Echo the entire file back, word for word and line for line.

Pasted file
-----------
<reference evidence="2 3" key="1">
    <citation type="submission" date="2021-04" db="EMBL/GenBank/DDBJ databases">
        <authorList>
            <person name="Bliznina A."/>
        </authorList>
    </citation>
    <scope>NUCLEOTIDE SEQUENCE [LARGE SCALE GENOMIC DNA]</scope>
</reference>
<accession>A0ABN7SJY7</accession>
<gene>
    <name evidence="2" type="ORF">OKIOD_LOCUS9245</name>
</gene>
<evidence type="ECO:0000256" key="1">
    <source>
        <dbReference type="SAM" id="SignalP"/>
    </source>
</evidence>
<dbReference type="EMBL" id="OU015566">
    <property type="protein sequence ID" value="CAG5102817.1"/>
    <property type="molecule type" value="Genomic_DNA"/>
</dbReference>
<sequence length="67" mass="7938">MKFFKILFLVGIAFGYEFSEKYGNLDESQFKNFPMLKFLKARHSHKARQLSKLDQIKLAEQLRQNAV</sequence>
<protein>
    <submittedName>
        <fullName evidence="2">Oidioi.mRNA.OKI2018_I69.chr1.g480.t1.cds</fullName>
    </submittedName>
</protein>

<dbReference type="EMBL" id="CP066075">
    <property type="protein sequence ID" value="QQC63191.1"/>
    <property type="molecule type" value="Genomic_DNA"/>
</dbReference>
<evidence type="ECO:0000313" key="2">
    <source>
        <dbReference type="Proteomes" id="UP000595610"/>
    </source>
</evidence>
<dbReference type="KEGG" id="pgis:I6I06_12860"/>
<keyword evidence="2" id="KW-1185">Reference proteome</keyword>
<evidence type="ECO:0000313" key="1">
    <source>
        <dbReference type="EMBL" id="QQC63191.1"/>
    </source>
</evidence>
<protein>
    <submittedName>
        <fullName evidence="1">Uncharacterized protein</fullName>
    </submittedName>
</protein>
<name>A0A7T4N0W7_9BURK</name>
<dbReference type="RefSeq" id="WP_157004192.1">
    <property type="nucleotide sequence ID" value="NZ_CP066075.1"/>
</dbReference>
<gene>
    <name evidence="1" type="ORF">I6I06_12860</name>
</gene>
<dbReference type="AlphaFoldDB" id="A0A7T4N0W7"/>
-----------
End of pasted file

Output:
<reference evidence="2 3" key="1">
    <citation type="submission" date="2021-04" db="EMBL/GenBank/DDBJ databases">
        <authorList>
            <person name="Bliznina A."/>
        </authorList>
    </citation>
    <scope>NUCLEOTIDE SEQUENCE [LARGE SCALE GENOMIC DNA]</scope>
</reference>
<accession>A0ABN7SJY7</accession>
<gene>
    <name evidence="2" type="ORF">OKIOD_LOCUS9245</name>
</gene>
<evidence type="ECO:0000256" key="1">
    <source>
        <dbReference type="SAM" id="SignalP"/>
    </source>
</evidence>
<dbReference type="EMBL" id="OU015566">
    <property type="protein sequence ID" value="CAG5102817.1"/>
    <property type="molecule type" value="Genomic_DNA"/>
</dbReference>
<sequence length="67" mass="7938">MKFFKILFLVGIAFGYEFSEKYGNLDESQFKNFPMLKFLKARHSHKARQLSKLDQIKLAEQLRQNAV</sequence>
<protein>
    <submittedName>
        <fullName evidence="2">Oidioi.mRNA.OKI2018_I69.chr1.g480.t1.cds</fullName>
    </submittedName>
</protein>

<dbReference type="EMBL" id="CP066075">
    <property type="protein sequence ID" value="QQC63191.1"/>
    <property type="molecule type" value="Genomic_DNA"/>
</dbReference>
<evidence type="ECO:0000313" key="2">
    <source>
        <dbReference type="Proteomes" id="UP000595610"/>
    </source>
</evidence>
<dbReference type="KEGG" id="pgis:I6I06_12860"/>
<keyword evidence="2" id="KW-1185">Reference proteome</keyword>
<evidence type="ECO:0000313" key="1">
    <source>
        <dbReference type="EMBL" id="QQC63191.1"/>
    </source>
</evidence>
<protein>
    <submittedName>
        <fullName evidence="1">Uncharacterized protein</fullName>
    </submittedName>
</protein>
<name>A0A7T4N0W7_9BURK</name>
<dbReference type="RefSeq" id="WP_157004192.1">
    <property type="nucleotide sequence ID" value="NZ_CP066075.1"/>
</dbReference>
<gene>
    <name evidence="1" type="ORF">I6I06_12860</name>
</gene>
<dbReference type="AlphaFoldDB" id="A0A7T4N0W7"/>